Employees are an organization’s most important asset, and no other area has such a profound and broad-based effect on an organization’s top and bottom line. Therefore, every organization should focus more on their employee experience.
Prioritizing employee experience pays off
The employee experience has yet to be incorporated into the strategic agenda of most companies. This is the conclusion of Ennova’s international survey, where we asked over 500 HR managers about the extent to which their organization works with different elements within employee experience.
EX maturity is generally low. Only about one in five companies regard employee experience as a top-3 strategic priority, 14% of companies measure employee experience continuously, and 11% attempt to mobilize the company to be better at creating a good employee experience.
When companies have to define the strategic agenda, the primary focus is thus not directed at the employee experience but towards other areas, such as growth, product launch, costs and customer experience, which have a clearer and more directly-measurable effect on the top and bottom lines.
However, it does not need to be this way. There is an impressive amount of financial benefits to be reaped from prioritizing and focusing on employee experience.
The following +8 different dimensions affect the day-to-day top and bottom lines at your company:
- Sickness absence
- Staff outflow
- Retention of key employees
- Onboarding speed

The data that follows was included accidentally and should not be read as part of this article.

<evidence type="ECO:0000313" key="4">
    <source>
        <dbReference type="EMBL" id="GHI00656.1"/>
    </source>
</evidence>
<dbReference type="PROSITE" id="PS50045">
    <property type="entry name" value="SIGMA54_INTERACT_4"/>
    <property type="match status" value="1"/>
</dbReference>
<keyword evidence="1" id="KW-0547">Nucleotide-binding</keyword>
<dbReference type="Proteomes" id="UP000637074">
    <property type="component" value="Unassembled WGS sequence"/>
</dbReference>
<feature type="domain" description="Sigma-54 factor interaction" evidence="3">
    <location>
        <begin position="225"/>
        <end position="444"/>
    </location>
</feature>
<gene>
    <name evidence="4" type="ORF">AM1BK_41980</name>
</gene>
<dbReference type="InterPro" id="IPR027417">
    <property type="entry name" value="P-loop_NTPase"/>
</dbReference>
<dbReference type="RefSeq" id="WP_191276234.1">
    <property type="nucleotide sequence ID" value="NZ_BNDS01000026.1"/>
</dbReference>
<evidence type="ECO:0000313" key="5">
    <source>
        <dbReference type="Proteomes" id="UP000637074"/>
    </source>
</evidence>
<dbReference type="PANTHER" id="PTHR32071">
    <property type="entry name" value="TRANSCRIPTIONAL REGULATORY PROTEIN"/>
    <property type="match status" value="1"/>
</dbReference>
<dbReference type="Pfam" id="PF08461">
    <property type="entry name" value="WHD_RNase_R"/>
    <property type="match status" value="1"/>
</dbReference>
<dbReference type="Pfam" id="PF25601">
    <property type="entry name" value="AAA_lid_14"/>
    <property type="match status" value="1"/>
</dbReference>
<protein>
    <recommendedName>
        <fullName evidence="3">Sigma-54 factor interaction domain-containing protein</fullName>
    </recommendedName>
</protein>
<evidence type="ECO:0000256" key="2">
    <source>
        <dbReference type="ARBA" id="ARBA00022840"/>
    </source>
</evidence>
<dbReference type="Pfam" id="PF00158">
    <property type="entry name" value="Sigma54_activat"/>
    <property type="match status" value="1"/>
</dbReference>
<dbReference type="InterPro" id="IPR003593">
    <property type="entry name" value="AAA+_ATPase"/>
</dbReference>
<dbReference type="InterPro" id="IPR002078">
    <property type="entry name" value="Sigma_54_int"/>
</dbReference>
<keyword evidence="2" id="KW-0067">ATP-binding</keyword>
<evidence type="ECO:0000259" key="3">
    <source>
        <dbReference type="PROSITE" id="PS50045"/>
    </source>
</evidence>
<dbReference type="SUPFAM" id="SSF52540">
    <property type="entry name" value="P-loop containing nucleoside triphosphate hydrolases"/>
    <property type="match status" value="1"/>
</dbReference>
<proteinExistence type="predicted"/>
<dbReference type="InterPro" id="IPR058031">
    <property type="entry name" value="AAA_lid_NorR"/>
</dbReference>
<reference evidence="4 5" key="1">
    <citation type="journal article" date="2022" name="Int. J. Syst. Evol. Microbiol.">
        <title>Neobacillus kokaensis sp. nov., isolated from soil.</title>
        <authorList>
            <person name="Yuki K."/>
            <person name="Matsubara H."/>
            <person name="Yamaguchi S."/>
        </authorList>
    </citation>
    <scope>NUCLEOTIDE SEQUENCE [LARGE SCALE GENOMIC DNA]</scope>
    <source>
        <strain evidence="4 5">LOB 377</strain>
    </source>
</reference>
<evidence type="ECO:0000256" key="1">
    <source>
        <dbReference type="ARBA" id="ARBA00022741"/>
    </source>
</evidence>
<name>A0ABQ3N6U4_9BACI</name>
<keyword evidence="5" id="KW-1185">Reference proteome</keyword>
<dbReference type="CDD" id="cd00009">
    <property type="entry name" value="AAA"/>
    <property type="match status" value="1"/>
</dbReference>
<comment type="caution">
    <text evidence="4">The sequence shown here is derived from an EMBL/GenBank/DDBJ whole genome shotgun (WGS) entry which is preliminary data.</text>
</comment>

- Ability to innovate
- Rates of sale
Through analyses for many different companies, we have factually demonstrated the positive financial effects of putting employee experience in focus. For example, the analyses show time and again that there is a connection between an employee’s engagement and his/her ability to generate profitability.
Source: anonymized Ennova case based on survey data with 45,000 employee repsonses
over three years combined with financial data
The example shows that employees with a high level of engagement deliver 38% more profitability than employees with low engagement.
Would you like to learn more? Read more about the survey here.
We also see a direct effect on the bottom line. In a company with 16,500 employees and a churn rate of 7.5%, the costs associated with this are DKK 433 million a year, consisting of recruitment and onboarding costs as well as a temporary drop in productivity.
Our definition of an employee experience is the sum of all the experiences that a person, whether a candidate, employee, manager, freelancer, alumni, etc., has with an organization during their working and personal life (imposed, observed, felt and sensed) – from the time when they hear of the organization, are hired, have a daily life at the organization and until they quit, become an alumni and are potentially later re-hired.
Being best at managing employee experience generates success
A comprehensive survey which investigates the effect of a long-term focus on working with employee experience shows that organizations with a focus on employee experience have more than quadrupled their average profit and more than doubled their average turnover.
The financial effects of EX are therefore considerable. However, many organizations still struggle with fitting EX on the agenda, while lacking a systematic and practical approach to this discipline which could take employee experience to the next level.
With the book “Mastering Employee Experience” you get sound insight into the different disciplines and areas, showing you where and how you can start your organization’s EX transformation.
Curious about how you can work with employee experience? Get a free extract of the book “Mastering Employee Experience”.